Western Fighters was first published by Hillman Periodicals in April 1948, The title would run for 43 issues until March 1953. Western Fighters, had the tag line 'True Stories ... Where The Gun Was Law!'. How much truth was in the stories is highly debatable. A couple of real life characters featured were Mickey Free and Charles Goodnight, both of whose lives were much more bizarre than the fictionalized accounts.
Mickey Free was born around 1847, the son of Jesusa Martinez and Santiago Tellez. The child was named Felix. After his father's death his mother moved to John Ward's ranch in the Sonoita Valley of Arizona, and Ward adopted Felix. On January 27, 1861, an Apache raiding party attacked the ranch and carried off the thirteen-year-old Felix Ward. He was brought up as an Apache warrior. Eventually Felix served as an Indian Scout for the U.S. Army. He gained his nickname 'Mickey Free', from a character in a popular book. Mickey Free could speak three languages Apache, Spanish, and English and moved easily between the different cultures. This made him somewhat of a folk hero. After he retired as a scout Mickey lived on the White Mountain Reservation, where many of his descendants still live.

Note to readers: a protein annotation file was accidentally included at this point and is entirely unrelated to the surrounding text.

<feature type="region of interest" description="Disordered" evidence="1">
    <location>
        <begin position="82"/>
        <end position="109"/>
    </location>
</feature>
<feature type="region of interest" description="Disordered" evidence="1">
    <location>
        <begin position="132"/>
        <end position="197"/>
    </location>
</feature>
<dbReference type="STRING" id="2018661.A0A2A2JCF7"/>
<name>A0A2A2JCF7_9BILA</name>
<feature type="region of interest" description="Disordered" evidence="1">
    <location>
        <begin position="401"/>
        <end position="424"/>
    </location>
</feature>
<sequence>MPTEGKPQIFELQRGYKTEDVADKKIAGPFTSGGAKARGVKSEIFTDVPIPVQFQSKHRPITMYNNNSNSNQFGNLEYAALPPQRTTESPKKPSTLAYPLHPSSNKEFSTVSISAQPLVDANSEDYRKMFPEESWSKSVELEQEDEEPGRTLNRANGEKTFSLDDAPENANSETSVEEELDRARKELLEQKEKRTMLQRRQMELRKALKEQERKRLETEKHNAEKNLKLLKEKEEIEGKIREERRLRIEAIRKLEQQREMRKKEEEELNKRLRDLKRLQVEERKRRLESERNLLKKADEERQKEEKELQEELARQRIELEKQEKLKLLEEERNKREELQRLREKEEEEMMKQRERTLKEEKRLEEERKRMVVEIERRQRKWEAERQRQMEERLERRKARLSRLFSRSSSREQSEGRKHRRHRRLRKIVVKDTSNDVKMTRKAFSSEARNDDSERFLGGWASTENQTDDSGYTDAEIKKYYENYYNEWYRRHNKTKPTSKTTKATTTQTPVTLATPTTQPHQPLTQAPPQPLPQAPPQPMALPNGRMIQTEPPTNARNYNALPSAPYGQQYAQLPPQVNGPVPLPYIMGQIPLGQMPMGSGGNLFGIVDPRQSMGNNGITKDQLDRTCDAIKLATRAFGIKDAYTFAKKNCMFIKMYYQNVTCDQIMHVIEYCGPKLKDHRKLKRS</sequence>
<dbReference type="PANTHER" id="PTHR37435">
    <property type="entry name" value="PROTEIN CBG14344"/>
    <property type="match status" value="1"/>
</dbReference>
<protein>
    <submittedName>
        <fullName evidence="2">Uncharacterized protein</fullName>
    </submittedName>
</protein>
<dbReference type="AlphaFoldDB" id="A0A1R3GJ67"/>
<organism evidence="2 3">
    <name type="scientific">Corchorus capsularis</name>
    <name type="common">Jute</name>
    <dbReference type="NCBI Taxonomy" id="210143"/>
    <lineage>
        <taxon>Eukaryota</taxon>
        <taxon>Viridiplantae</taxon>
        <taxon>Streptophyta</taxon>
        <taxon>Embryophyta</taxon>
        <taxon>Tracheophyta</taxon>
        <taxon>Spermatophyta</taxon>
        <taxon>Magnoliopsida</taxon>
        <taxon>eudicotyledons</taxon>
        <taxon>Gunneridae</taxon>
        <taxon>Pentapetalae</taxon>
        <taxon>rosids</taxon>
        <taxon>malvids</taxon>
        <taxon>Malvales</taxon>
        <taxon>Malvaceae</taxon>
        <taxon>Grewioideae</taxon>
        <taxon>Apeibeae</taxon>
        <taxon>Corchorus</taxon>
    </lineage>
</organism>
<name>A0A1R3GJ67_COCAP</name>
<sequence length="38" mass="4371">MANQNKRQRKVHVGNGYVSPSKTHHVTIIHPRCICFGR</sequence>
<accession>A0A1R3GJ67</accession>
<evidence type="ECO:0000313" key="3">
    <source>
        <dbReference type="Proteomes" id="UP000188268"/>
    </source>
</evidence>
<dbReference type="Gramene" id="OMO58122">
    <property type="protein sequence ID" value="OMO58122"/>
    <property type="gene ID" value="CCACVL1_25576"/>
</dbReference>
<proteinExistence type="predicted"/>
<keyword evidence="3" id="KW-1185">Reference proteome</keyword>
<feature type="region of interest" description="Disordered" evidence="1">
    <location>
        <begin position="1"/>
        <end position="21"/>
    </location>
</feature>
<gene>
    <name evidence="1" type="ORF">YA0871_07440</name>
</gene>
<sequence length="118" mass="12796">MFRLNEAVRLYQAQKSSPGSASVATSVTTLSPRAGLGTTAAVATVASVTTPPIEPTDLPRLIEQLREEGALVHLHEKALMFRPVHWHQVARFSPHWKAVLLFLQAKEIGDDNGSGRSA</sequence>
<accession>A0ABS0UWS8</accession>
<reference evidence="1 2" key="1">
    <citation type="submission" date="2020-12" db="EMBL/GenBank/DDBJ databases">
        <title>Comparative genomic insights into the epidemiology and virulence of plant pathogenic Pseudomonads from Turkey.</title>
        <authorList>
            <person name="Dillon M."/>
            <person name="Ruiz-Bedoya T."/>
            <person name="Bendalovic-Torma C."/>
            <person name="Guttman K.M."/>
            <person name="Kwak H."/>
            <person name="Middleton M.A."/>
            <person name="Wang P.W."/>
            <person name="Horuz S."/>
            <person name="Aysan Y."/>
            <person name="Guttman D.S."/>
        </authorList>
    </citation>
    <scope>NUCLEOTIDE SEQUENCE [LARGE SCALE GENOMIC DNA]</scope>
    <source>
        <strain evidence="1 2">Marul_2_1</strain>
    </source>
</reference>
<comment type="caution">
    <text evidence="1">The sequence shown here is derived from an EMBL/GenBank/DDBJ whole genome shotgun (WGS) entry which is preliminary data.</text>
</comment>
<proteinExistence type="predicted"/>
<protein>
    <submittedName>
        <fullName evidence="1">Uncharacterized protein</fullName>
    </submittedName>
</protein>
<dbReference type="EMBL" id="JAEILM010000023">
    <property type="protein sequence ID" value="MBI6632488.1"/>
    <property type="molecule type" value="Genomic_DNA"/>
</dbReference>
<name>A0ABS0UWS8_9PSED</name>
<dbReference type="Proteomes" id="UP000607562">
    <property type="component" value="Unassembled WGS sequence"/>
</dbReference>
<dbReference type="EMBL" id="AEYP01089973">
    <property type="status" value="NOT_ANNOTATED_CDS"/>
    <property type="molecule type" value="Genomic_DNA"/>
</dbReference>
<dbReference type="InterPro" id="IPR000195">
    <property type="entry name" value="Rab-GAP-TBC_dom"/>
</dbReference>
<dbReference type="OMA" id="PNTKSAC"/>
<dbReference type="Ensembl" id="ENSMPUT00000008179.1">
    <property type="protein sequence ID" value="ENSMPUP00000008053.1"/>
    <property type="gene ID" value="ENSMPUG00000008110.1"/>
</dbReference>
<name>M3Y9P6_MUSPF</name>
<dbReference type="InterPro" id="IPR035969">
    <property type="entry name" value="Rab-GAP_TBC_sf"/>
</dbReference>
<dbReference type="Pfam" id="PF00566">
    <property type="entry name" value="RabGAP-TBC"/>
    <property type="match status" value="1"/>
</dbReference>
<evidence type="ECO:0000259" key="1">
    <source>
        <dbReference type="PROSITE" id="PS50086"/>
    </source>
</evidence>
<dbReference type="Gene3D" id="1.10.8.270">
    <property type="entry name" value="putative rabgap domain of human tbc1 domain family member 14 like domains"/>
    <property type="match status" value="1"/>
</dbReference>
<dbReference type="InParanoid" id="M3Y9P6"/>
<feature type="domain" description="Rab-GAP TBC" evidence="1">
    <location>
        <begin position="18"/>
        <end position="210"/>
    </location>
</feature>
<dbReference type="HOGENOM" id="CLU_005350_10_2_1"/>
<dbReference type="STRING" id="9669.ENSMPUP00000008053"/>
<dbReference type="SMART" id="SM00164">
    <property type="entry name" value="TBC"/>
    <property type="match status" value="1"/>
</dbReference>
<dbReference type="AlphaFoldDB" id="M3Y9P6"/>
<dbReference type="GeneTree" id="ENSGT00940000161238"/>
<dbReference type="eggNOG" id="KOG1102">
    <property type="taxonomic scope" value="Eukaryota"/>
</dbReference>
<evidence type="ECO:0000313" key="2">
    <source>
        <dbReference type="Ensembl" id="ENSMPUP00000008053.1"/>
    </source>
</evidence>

Charles Goodnight was a very famous cattle rancher. Early in his life he helped the Texas Rangers 'rescue' Cynthia Ann Parker from an Indian camp. She had been captured when about ten years old. She then lived with the Comanches for nearly twenty-five years, forgetting about her past live. Cynthia Ann pined for her children and the Comanche way of life and tried to escape on a few occasions. Her son Quanah Parker became an important Comanche chief.
Goodnight eventually became a highly successful rancher. After the death of his wife Charles Goodnight remarried a 26 year-old nurse, he was 91. Her name was Corinne Goodnight and after the marriage she became Corinne Goodnight Goodnight. Although he was illiterate Goodnight was a benefactor to education. Eventually he lost his money investing in Mexican silver mines.
Which all goes to show that fact can often be stranger than fiction.
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